Friday, March 23
Bush DoJ Marginalized Jeb's Nigerian Influence-Peddling for Florida GOP Fundraiser
On Tuesday (20 March), George Bush and the Democrat- controlled House and Senate Judiciary Committees began what appears will be an acrimonius and protracted legal battle over issuance of congressional subpoenas for internal White House documents and testimony of senior officials there about their respective roles in the Department of Justice's politicizied dismissal of eight U.S. Attorneys.
While George Bush so far has remained above Prosecutor-gate's heated fracas now threatening Alberto Gonzales' tenure as U.S. Attorney General, eight years ago during his presidential campaign the FBI opened an investigation that implicated Florida Governor and First Brother Jeb Bush in an African business venture with a state GOP fundraiser who may have contributed to Bush's gubernatorial campaigns.
According to the St. Petersburg Times, in June 1999 the FBI opened an investigation into Florida Republican fundraiser-committeeman and longtime Bush family friend J. David Eller, owner of Moving Water Industries (MWI), about a multi-million-dollar deal Jeb Bush brokered for Eller in Nigeria at the end of Bush 41's presidency.
From 1989-1993, Bush and Eller co-owned Bush-El, a company that marketed Eller's MWI pumping equipment for flood control and irrigation. The four-year relationship garnered Florida's future governor $650,000--$452,000 of which he received after selling his interest in the company back to Eller. According to the Center for Responsive Politics, Eller also donated roughly $128,000 to political campaigns between 1996-1999, a portion of which went to Republican candidates in Florida.
Even before Bush teamed up with Eller, "Nigeria [had] been MWI's key customer since the 1980s... Before Bush joined Eller's team in 1989, MWI received nearly $90-million in" U.S. taxpayer-backed loans to Nigeria.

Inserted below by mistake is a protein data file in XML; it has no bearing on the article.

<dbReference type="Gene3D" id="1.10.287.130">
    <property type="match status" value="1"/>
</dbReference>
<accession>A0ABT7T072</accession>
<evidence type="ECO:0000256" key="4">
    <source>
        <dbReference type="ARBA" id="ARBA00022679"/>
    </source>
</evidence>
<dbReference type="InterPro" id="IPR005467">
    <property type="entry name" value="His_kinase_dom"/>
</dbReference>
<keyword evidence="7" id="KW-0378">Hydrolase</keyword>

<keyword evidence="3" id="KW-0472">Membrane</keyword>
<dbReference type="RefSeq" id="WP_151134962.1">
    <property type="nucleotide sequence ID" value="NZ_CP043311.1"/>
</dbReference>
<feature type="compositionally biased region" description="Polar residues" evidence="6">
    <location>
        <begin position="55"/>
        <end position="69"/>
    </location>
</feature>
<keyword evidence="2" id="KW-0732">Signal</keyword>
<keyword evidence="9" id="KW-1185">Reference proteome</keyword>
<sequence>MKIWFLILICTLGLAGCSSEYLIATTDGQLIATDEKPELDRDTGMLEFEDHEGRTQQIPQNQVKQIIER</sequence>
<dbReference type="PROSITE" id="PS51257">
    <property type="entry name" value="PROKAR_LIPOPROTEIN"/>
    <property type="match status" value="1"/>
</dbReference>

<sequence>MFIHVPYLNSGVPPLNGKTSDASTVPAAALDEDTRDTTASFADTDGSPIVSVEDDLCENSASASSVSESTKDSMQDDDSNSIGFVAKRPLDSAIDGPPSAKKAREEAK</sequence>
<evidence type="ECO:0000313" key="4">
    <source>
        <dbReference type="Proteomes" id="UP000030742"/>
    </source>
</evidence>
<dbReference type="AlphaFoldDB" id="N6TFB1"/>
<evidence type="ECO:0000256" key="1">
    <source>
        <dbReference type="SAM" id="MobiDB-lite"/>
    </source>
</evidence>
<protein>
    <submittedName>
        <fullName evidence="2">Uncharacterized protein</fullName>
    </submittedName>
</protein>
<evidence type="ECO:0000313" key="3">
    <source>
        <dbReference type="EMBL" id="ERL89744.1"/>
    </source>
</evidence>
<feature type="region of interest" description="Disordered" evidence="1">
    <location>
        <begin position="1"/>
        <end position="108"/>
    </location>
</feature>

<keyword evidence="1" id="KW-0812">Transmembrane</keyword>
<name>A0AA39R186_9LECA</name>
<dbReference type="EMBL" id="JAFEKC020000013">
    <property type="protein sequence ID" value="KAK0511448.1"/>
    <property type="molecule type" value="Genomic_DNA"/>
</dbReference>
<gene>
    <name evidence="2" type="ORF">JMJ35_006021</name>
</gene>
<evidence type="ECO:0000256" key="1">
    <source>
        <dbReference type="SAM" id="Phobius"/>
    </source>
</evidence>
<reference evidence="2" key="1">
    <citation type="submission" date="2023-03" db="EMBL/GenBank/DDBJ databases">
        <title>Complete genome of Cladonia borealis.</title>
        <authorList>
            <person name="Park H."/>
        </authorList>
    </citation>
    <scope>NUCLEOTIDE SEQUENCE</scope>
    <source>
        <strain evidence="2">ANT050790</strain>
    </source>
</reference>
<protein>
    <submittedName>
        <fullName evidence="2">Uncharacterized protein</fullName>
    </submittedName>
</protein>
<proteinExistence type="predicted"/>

But at the time Eller partnered with his future governor, MWI was suffering because of Nigeria's delinquent repayments that occasioned "Ex-Im to tighten its loan policies" for the African nation. " But by 1990, MWI was working on persuading Ex-Im officials to back more pumps sales to Nigeria. They approved eight separate loans to Nigeria totaling $74.3-million." The president's son seemed to have had a role in
In 1992, Jeb Bush brokered a $74.3 million deal in which Nigeria purchased giant water pumps and other equipment from Eller's company financed by a U.S. taxpayer-insured loan from through the Export-Import Bank of the United States. In traveling to Nigeria to broker the deal, Bush "received red-carpet treatment" as the president's son.
But by 1999, "Nigeria is about $23-million behind on its payments, and...many of the pumps were unaccounted for or sitting idle."
Former MWI pilot Greg Johnson interviewed at the time by the FBI told the paper "it appeared the investigation focused on how the U.S. loan money was spent." In addition, Johnson "contended that the pump prices were highly inflated and many of them could never be used because of infrastructure problems in Nigeria."
"It was the biggest scam I've ever seen in my life," Johnson told the Times.
Robert Purcell, a former MWI vice president who sued Eller's company, claimed that commissions due to him were improperly diverted to Bush-El and other Eller-related business. Though Purcell settled a suit with Eller in October 1999 in which he agreed never to discussion his settlement, he indicated the FBI inexplicably did not interview him about the Nigerian pump deals.
Jeb Bush said "he never spoke to anybody in the U.S. government about the the Ex-Im loans" nor was interviwed by the FBI. Eller retired, turning his businesses over to his son Dana.
Though the Department of Justice initiated a suit against MWI five years ago to recover the bogus Nigerian loans, the case is still pending. According to a 14 March 2007 Associated Press report appearing in the New Orleans Times-Picayune (archived here) on a MWI pump deal that sent similarly deficient equipment to the city after Hurricane Katrina,
The U.S. Justice Department sued the company in 2002, accusing it of fraudulently helping Nigeria obtain $74 million in taxpayer-backed loans for overpriced and unnecessary water-pump equipment. The case has yet to be resolved.
Is there any chance the House and Senate Judiciary Committees would be interested in having DoJ officials--or perhaps even former Governor Jeb Bush--tell members why U.S. Attorneys in Florida have stalled the probe into he and his partner's Nigerian pump deals?
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